2. Artistic Inspiration. Baseball has fired the imaginations of great and lesser artists, whereas football seems to deaden them. It would be impossible to list all the great books, films, and songs that have been inspired by baseball, but here's just a few: Field of Dreams, Ladies and Gentlemen, the Bronx is Burning, Bull Durham, The Natural, Eight Men Out, The Bad News Bears, The Bad Guys Won, Major League (very funny and under-rated), Ball Four (the best first hand account ever written by an athlete), Moneyball, "Centerfield," "Casey at the Bat," Cheers (Sam Malone was a former pitcher, after all) and  Eastbound and Down, I have an anthology of baseball writing from the American Library that also has great passages inspired by baseball from top-flight authors such as Philip Roth, Don DeLillo, Nelson Algren, James T. Ferrell, John Updike, and Amiri Baraka. On his radio show, Bob Dylan managed to get a whole hour out of songs with baseball themes. Could you fill a literary anthology or a theme-time radio hour with artistry inspired by football? No way. Only boxing comes close in this regard.

3. History. Baseball has a sense of history irresistable to yours truly. Its history is inextricably tied to that of the nation's, whether that history be honorable or shameful: the 1919 Black Sox with the corrupt Harding administration, Jackie Robinson with the civil rights movement (which his efforts helped inspire), the "Gentleman's Agreement" and turn of the century racism, American imperialism and the spread of the game, Curt Flood and sixties rebellion, the Dodgers, Athletics, Braves, and Giants moving south and west with the postwar Rust Belt etc. Its rich history is also just a pleasure to delve into and explore, perhaps why it generates much more interesting books than any other American sport.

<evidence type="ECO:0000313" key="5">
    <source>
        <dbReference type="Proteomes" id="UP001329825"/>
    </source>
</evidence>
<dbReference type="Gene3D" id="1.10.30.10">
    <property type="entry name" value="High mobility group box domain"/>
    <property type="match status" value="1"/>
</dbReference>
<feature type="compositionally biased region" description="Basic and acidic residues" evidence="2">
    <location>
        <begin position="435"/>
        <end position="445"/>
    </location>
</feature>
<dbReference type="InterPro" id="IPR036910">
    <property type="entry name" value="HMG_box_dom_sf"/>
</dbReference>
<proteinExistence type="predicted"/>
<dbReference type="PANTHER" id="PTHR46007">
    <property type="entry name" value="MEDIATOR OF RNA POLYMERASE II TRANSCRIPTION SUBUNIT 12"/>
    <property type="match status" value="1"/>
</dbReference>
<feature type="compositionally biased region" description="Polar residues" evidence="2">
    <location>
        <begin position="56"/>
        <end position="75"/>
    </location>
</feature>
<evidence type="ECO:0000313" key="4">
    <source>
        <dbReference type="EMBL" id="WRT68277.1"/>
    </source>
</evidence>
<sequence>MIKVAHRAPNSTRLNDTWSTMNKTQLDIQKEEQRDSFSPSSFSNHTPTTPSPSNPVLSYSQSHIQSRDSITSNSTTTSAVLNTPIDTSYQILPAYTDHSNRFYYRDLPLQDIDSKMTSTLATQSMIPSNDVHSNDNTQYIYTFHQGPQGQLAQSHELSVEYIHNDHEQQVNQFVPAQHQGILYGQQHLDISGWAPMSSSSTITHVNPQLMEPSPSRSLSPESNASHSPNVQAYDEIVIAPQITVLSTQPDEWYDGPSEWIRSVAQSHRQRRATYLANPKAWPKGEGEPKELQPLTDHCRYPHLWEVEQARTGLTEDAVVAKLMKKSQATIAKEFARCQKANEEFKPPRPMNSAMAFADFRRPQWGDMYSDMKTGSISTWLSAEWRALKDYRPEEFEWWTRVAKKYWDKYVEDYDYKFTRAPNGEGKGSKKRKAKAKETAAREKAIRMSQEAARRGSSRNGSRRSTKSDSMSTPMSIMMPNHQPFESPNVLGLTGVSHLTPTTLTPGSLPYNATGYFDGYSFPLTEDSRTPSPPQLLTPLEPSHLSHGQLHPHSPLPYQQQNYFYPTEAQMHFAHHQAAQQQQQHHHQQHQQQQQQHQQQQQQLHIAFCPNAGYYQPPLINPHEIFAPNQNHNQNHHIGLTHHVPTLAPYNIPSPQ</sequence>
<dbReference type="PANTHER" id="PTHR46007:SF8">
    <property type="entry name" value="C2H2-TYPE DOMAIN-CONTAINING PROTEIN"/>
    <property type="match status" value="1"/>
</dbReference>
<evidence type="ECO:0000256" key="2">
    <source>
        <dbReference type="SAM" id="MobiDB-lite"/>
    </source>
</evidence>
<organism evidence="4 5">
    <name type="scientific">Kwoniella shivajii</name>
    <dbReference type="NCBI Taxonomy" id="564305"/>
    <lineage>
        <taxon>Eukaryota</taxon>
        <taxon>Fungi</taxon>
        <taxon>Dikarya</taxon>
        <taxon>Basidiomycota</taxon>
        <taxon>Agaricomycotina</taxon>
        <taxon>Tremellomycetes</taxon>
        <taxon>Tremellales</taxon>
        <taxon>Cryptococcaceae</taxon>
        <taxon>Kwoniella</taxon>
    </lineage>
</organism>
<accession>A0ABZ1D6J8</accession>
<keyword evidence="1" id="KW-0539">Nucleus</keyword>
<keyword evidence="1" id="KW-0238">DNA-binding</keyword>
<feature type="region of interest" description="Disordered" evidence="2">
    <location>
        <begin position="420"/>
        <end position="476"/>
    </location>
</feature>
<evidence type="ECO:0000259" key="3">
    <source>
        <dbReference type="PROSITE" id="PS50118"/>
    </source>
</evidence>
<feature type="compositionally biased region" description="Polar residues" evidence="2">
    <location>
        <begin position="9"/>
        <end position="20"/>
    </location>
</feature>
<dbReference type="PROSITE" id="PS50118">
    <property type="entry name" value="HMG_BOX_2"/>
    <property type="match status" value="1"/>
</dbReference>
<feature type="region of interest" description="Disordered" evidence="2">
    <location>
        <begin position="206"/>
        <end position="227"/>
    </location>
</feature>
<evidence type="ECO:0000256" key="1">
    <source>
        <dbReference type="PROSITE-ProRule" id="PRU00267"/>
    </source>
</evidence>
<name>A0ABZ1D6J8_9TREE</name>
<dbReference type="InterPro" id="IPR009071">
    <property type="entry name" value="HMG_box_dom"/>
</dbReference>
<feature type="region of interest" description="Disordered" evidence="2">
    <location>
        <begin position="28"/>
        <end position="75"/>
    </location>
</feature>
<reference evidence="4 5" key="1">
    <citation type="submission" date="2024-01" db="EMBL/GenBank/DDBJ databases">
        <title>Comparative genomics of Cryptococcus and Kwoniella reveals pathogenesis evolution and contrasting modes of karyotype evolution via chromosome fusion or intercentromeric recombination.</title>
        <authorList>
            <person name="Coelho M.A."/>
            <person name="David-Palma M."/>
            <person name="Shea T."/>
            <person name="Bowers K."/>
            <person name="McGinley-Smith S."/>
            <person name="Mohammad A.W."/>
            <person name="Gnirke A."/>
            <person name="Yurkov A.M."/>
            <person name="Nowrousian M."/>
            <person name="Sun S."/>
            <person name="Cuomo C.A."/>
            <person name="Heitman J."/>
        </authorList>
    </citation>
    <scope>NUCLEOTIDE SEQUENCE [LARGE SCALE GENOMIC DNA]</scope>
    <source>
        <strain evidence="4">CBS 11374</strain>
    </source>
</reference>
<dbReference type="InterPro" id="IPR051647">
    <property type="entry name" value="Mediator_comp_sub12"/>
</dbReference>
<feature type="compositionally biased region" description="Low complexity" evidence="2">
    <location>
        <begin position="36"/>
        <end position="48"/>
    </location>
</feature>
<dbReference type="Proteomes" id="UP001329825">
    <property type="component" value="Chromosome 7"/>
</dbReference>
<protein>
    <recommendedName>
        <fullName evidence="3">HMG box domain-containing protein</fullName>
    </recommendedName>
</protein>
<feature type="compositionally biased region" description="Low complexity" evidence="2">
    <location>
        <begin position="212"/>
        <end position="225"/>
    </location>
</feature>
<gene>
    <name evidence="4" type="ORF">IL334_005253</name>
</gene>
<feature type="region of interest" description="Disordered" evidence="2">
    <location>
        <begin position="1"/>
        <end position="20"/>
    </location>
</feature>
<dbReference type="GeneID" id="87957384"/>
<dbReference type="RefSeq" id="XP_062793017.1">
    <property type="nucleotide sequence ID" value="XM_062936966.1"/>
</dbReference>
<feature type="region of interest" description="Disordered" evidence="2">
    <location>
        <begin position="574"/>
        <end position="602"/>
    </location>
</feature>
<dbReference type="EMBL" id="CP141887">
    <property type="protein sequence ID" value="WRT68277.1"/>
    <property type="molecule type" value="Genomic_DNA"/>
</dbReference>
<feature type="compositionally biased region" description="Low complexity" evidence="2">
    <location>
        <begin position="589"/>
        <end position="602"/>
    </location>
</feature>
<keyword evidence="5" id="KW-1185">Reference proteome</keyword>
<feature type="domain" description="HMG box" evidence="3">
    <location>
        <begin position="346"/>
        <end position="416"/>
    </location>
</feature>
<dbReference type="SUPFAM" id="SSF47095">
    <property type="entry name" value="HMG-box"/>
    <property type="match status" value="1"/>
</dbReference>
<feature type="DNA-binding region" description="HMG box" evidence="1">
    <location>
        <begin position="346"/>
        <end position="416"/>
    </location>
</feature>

4. Player Treatment. Yes, it is ridiculous that left handed middle relief pitchers can get paid millions of dollars, but less of a travesty than the NFL players who have been debilitated and physically wrecked by their playing experience are told "let them eat cake" by their OWN UNION! These players risk life and limb without even guaranteed contracts, get sent out to play after suffering multiple concussions, and on top of it, their average career lasts about four years. All the while that it pleads poverty in paying better pensions to physically mutilated veterans, the NFL has mastered the art of funneling massive sums of money into the pockets of its owners.